On a recent morning, Cora Nixon was fussing around in the front yard of her aunt Dorothy Hamilton's home on America Street. A native of New Orleans, herself black, Nixon scrunches her face when talking about the Katrina effect in Baton Rouge.
"I hate to say it -- we're all black Americans -- but I had to bolt up my house. Ain't nobody ever tried to break in my house before."
She is talking about before the Katrina evacuees arrived.
"They done gave so much to the storm people," she says. "It's not all just money. I'm talking about housing, too."
She points to the padlock on her aunt's gate. "You see this big old padlock? My aunt needs it. They done stole her barbecue pit from the backyard."It wasn't that long ago that the elected officials in Louisiana (instead of inviting rappers like Hurricane Chris to perform in the halls of the Louisiana House of Representative) were passing laws to keep all-white LSU from playing integrated teams:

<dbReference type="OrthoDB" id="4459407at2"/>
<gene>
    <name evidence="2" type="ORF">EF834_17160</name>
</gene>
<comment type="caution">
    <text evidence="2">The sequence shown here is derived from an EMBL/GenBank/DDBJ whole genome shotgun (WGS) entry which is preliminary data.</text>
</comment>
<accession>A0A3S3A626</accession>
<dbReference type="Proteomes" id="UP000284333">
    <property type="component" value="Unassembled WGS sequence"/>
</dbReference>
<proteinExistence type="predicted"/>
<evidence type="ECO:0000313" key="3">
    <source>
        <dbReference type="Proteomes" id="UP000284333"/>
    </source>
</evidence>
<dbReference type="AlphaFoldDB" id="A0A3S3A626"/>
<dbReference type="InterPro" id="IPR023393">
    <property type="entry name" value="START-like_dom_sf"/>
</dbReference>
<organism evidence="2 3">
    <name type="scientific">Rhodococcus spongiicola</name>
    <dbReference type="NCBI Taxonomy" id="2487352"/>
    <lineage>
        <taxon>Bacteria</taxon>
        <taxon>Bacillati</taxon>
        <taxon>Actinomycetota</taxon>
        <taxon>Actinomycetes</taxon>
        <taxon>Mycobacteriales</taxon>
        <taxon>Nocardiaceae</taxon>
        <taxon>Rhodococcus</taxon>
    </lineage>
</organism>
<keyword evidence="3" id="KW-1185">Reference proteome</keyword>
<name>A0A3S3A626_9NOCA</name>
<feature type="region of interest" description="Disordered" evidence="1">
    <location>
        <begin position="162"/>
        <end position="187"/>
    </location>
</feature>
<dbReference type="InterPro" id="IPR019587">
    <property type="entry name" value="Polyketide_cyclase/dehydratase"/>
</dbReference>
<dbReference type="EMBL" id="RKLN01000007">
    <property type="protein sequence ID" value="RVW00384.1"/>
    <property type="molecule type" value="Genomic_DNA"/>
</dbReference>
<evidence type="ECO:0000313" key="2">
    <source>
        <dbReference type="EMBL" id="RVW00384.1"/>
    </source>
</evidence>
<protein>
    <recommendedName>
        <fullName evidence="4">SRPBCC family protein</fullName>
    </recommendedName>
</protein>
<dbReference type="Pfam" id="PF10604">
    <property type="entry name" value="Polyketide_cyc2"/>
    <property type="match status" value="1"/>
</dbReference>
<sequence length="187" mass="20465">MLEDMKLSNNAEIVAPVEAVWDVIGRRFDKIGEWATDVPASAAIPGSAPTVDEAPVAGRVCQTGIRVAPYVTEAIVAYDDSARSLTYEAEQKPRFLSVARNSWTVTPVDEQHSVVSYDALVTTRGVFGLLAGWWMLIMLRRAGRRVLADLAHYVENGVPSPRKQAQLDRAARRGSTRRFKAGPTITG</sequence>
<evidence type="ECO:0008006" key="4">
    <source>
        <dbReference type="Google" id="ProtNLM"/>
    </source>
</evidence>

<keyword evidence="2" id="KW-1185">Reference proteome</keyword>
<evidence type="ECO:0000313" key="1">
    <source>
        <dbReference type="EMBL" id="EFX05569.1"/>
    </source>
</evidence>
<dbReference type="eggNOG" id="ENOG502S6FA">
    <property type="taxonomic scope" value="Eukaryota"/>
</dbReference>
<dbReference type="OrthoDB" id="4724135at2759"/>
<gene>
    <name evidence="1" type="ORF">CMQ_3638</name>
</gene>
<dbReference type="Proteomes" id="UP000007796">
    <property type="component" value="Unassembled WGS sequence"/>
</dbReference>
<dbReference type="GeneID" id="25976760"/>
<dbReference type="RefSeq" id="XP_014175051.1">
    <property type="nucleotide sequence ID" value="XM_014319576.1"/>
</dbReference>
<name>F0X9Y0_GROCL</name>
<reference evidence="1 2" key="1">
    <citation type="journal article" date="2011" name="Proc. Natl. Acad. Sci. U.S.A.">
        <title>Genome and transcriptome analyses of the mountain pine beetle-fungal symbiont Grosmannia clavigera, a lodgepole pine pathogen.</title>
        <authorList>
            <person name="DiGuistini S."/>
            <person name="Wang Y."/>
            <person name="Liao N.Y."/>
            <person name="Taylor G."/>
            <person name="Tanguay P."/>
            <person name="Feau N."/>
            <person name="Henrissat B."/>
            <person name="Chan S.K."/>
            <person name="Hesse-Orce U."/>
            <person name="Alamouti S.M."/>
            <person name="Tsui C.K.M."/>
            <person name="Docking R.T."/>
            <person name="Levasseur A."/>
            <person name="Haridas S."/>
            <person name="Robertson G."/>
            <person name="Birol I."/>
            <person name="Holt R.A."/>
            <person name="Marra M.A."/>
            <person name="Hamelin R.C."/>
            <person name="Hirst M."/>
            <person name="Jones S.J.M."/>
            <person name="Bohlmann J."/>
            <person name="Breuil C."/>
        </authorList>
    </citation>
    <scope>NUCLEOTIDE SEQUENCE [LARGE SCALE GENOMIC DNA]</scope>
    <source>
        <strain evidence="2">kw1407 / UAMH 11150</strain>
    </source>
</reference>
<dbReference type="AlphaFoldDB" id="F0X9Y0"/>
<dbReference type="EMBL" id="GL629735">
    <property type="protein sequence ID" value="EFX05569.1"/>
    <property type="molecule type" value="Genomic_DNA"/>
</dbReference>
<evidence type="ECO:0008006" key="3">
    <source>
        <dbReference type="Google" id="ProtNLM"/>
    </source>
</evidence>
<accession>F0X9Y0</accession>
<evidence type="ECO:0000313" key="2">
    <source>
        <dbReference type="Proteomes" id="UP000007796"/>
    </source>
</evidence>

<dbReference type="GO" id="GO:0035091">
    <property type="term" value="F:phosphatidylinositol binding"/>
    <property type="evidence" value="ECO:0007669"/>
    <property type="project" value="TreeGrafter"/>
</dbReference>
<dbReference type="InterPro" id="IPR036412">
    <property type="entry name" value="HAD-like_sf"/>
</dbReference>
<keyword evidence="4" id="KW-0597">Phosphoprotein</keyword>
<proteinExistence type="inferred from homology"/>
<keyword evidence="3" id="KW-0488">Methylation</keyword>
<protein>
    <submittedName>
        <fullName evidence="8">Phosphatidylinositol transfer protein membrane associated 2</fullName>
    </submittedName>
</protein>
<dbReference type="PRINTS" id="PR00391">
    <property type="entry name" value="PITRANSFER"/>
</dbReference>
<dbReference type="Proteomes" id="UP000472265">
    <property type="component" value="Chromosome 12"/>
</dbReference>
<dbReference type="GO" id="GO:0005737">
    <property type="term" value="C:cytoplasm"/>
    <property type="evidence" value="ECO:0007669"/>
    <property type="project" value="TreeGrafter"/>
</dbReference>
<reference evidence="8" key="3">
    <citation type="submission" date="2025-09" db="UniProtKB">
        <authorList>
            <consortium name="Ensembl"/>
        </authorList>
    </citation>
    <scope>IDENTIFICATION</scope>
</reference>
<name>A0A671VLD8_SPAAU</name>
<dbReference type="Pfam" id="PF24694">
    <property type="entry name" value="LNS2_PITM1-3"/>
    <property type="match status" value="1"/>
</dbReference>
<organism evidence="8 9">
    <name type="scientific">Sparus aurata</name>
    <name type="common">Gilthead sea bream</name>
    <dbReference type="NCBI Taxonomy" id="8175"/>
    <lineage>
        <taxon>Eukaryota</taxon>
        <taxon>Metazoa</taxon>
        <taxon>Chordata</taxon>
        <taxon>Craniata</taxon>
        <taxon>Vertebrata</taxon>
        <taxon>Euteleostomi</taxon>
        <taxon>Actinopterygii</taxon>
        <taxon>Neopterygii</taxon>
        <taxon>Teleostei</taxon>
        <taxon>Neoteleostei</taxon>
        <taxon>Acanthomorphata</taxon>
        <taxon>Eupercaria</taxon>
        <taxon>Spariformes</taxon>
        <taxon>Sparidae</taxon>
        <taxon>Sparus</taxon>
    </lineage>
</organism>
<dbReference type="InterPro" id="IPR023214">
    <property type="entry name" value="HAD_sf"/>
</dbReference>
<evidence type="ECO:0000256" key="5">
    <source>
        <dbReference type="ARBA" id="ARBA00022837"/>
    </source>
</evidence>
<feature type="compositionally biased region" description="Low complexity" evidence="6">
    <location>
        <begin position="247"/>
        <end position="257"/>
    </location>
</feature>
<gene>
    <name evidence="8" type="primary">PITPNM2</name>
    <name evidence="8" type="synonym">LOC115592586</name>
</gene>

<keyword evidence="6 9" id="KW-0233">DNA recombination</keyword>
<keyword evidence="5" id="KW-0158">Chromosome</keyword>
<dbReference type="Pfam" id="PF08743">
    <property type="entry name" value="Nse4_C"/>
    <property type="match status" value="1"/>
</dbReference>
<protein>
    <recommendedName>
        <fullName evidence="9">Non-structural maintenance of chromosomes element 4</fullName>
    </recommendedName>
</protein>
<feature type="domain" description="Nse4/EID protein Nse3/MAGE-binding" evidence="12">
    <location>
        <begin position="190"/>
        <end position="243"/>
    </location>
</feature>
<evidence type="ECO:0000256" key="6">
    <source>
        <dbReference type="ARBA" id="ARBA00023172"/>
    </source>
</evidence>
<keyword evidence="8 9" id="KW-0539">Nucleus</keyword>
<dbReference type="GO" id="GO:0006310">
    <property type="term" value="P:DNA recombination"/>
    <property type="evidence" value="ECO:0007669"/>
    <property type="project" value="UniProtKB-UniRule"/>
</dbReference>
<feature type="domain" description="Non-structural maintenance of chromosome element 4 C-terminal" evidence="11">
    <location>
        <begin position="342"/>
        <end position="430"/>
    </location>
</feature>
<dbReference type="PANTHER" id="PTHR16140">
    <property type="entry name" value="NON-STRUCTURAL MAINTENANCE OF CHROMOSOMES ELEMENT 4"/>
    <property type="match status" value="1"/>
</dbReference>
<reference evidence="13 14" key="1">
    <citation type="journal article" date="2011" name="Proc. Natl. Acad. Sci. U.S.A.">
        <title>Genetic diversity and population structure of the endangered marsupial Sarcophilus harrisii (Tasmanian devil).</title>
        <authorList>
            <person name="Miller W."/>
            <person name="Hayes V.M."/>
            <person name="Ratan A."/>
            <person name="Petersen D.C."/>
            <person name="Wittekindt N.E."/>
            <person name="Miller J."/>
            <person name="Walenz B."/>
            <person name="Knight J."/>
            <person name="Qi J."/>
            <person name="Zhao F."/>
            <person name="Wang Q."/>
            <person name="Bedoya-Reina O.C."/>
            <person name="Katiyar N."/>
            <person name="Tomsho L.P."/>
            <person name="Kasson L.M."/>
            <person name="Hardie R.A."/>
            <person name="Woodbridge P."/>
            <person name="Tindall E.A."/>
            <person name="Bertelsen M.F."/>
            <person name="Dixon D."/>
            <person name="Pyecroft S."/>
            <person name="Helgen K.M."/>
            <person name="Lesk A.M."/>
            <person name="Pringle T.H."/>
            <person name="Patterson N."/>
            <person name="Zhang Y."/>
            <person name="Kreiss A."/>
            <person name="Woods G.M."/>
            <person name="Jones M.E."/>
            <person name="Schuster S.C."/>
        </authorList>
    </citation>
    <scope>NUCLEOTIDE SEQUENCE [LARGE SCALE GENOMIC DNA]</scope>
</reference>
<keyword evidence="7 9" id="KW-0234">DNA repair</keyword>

Before the storm, the police department here was averaging about 500 calls a day. That number has jumped to about 800.
...in July of 1956, the Louisiana State assembly passed a social segregation law that banned all integrated sporting events in the state. Louisiana Governor Earl Long, brother of the legendary Huey Long, signed the ball into law soon after.
In 1972, LSU finally integrated its football team. Yes, 1972.
The University of Wisconsin had not overtly faced Southern Jim Crow athletic policies since the cancellation of a track meet at the University of Missouri in 1939. The Badgers, however, prior to the passage of the new Louisiana state law, had negotiated a home-and-home football contract with Louisiana State University in Baton Rouge for 1957 and 1958.